Thursday, April 7, 2011

Review: How to Woo a Reluctant Lady

Title: How to Woo a Reluctant Lady
Author: Sabrina Jeffries
Genre: Historical Romance
Series: Hellions of Halstead Hall (#3)
Rating: 4 out of 5 stars

Lady Minerva Sharpe has the perfect plan to thwart her grandmother's demands: become engaged to a rogue! Surely Gran would rather release her inheritance than see her wed a scoundrel. And who better to play the part of Minerva's would-be husband than wild barrister Giles Masters, the very inspiration for the handsome spy in the popular Gothic novels she writes? The memory of his passionate kiss on her nineteenth birthday has lingered in Minerva's imagination, though she has no intention of really falling for such a rakehell, much less marrying him. Little does she know, he really is a covert government operative. When they team up to investigate the mystery behind her parents' deaths, their fake betrothal leads to red-hot desire. Then Minerva discovers Giles's secret double life, and he must use all the cunning tricks of his trade to find his way back into her heart.
I would say that, so far, How to Woo a Reluctant Lady has been my favorite of the Hellions of Halstead Hall series.  For some reason I find that Sabrina Jeffries books pack more of a punch when the primary character is female (like with her Heiress series) than when the primary character is male (i.e. Oliver or Jarret).  I don't really know why since every book has a hero and heroine, but this is what I've noticed.  Also, I was excited that Giles got his own book!  David Masters is one of my all time favorite heroes, so getting to read about his little brother (even though his little bro seriously messed up in Wed Him Before You Bed Him) was real fun.
Minerva and Giles have great chemistry together and are strong independent characters as well.  Minerva's career as a gothic novelist is fun to read about, especially since we've heard so much about her character Rockton in The Truth About Lord Stoneville and now we're getting a whole new take on him.  Normally I get bored with the "rake who isn't actually a rake" plot, but it worked fabulously for Giles because it was layered with his job, his values, and the pressures it put on him.  He was a fleshed out character.  A main point of the series is the Sharpe's family scandal, and Jeffries does a great job of carrying through the series story arc and keeping it interesting.  The tragedy of the Sharpe's parent's death applies to all the siblings, but here it was woven right into Minevra and Gile's romance so it didn't weigh the plot down.

However, there were things that irked me throughout the novel- in particular Minerva and Gile's trust issues.  Come on, work through them already!

For the first half of the novel Minerva obsessess that marrying ANY man will mean the loss of her freedom.  She is determined to live alone in some cottage and write her books, even though she has some obvious envy of her brother's and their marriages.  This is all understandable after her witnessing her parents marriage, but it was rubbing me the wrong way how she was treating Giles.  We know he's had to play the dissulote rake for years, but she doesn't let him get two words in edgewise for a good quarter of the book.  Instead she just disses him, his career, and his ability to take responsibility.  If she had let him get in two words she might have seen just how much he really had accomplished.  And he was trying really really hard to show her!  I just wanted to shake her!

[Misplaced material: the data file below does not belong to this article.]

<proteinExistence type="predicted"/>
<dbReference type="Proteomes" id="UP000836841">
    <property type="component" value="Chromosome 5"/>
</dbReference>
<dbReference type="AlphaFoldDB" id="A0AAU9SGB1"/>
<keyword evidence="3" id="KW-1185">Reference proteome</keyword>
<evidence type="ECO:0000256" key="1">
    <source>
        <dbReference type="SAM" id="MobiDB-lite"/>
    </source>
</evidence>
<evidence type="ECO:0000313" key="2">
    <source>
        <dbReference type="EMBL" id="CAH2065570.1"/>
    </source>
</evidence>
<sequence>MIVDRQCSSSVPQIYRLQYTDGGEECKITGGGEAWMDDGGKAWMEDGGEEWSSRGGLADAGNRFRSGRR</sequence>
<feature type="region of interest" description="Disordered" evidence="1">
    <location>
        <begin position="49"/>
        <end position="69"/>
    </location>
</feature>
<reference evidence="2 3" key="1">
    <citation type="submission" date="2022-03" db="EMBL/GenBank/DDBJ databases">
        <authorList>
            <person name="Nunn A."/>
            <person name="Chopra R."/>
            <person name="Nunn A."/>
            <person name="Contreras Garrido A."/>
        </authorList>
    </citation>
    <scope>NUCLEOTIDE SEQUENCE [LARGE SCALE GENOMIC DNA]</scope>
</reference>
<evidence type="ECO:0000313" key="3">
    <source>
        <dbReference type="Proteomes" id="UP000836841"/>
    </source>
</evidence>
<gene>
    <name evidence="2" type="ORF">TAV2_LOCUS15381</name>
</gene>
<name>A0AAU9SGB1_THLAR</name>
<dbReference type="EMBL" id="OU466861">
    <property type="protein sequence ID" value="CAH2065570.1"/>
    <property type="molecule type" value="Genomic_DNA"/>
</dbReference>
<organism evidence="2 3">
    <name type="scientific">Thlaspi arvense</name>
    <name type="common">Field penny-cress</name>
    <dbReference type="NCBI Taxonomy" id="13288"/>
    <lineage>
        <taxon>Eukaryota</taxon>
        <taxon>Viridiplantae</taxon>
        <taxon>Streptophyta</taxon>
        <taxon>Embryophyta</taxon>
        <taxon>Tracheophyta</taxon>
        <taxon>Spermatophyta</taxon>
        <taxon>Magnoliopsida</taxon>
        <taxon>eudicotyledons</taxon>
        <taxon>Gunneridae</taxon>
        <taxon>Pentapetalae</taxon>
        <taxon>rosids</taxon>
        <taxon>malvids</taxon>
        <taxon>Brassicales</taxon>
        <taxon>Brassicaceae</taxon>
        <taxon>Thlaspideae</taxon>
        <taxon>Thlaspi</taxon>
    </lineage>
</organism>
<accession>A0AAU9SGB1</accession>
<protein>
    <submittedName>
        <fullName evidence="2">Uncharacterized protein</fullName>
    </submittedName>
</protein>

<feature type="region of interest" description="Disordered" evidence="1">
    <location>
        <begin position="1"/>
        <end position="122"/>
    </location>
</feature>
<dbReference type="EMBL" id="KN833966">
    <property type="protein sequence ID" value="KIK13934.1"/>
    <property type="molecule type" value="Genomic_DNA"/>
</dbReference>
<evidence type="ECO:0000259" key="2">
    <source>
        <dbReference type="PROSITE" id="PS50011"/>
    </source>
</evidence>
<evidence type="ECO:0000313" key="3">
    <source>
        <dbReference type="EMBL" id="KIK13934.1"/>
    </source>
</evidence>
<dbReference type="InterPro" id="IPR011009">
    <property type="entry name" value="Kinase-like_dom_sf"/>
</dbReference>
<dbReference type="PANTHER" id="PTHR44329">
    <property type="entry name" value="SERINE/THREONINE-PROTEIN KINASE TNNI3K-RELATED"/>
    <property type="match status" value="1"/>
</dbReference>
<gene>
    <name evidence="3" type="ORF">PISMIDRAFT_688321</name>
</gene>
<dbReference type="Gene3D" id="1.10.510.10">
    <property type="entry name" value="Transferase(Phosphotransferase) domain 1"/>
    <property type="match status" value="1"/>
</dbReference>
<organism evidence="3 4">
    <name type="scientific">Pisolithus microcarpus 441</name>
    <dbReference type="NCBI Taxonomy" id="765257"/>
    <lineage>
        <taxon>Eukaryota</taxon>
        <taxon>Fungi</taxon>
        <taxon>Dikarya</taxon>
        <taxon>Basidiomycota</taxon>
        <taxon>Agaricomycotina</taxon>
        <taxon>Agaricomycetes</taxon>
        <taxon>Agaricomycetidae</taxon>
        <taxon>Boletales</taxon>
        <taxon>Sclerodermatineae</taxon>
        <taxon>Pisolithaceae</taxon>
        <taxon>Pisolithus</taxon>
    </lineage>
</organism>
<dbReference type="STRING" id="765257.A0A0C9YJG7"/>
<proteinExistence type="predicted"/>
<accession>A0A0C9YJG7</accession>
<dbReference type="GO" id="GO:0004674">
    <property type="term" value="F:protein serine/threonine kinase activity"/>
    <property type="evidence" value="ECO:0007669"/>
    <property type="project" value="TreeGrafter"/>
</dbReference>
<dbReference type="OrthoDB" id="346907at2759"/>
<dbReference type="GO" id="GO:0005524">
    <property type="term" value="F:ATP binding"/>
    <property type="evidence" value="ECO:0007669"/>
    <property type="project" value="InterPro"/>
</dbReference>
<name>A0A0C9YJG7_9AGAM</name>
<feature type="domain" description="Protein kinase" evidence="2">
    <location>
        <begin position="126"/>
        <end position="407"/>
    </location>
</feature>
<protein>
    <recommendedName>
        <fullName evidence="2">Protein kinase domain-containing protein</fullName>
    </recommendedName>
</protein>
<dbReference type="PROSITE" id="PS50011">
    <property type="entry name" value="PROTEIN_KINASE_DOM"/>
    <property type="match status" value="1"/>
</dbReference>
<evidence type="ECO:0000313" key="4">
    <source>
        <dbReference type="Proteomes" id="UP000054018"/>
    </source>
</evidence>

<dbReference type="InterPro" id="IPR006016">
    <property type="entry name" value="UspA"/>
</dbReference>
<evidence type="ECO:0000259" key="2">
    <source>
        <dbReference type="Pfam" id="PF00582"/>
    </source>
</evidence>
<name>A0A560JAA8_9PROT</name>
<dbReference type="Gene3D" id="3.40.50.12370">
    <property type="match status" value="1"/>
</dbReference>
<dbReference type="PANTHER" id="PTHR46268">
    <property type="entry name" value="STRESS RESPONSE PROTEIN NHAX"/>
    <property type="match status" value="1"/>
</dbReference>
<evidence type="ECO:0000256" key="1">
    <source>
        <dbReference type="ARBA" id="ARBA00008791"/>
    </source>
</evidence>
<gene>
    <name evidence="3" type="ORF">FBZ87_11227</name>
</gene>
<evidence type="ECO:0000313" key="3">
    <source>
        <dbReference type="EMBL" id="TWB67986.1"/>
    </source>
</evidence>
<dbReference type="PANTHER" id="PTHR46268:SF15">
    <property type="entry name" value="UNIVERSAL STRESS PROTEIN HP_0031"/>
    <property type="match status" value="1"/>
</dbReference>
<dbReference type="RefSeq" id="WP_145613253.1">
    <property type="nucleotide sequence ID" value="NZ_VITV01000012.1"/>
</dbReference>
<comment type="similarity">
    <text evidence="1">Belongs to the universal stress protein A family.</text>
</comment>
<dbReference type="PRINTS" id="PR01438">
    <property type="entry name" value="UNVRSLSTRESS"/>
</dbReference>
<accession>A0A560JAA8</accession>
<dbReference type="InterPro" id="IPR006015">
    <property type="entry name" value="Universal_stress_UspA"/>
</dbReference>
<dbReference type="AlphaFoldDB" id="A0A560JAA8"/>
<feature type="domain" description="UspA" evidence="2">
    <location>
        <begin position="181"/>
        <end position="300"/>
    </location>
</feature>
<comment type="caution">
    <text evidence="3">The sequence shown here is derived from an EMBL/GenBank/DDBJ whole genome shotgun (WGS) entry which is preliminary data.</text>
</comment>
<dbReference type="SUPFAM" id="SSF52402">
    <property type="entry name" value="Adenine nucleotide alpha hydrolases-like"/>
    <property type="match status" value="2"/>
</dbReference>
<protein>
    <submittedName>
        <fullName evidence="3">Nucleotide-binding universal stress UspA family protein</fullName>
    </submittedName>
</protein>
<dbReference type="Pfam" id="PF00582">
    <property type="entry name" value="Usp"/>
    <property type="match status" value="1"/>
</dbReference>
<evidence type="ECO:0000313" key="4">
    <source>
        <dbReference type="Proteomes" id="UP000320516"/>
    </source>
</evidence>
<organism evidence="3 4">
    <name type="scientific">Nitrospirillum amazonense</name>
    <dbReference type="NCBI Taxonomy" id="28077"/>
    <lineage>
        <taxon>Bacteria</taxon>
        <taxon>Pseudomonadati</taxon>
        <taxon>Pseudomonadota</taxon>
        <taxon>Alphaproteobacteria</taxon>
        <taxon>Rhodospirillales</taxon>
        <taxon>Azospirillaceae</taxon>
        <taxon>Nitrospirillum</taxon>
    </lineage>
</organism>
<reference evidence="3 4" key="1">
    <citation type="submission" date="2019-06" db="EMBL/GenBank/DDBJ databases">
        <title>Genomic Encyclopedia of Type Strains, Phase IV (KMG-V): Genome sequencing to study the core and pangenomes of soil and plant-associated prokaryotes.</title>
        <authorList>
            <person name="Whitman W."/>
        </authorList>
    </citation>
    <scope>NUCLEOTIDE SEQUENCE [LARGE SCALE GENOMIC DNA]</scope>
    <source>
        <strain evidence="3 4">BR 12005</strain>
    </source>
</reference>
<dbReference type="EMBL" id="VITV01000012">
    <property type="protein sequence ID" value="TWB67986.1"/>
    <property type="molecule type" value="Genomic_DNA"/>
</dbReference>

On the other hand, for the second half of the book Giles wasn't any better!  He's so determined to believe that Minerva can't keep a secret (becuase she is a writer and will accidently write it into a book) that he doesn't tell her anything.  His secretiveness almost destroyes her and their marriage.  Ok, I get it, he's been a spy all these years and now can't trust anyone.  I half like that part because it adds depth to his character.  But at the same time, Ravenswood, his superior, has already given him permission to tell Minerva!  Could he be anymore of an idiot? I wanted to slap him!

Of course, it all works out wonderfully in the end, and I enjoyed reading it and would recommend it.  Niether Minerva's nor Giles's flaws were enough to turn me off to the book, or even significantly pull me away from the plot.  All in all 4 stars.


  1. You mentioned that in this author's tales if the primary character is the heroine the tale is a good one. You know, I believe that. I think that author's connect better with either the male or female leads in their books.

    Me, I find that stories that open with the hero (not that he's the "primary" character) usually end up being good stories. I don't know why that is.

    Anyhow, I enjoyed your review ;)

  2. Minerva and Giles must be well written, for you to want to shake her and slap him! This is why I trust your reviews: you immerse yourself in the characters. Nice review. :)

  3. Barbara- Thanks! Yea, I just think an authors writing inevitably improves when they're more connected to a character, and it really shows.

    Eileen- Thanks mom :)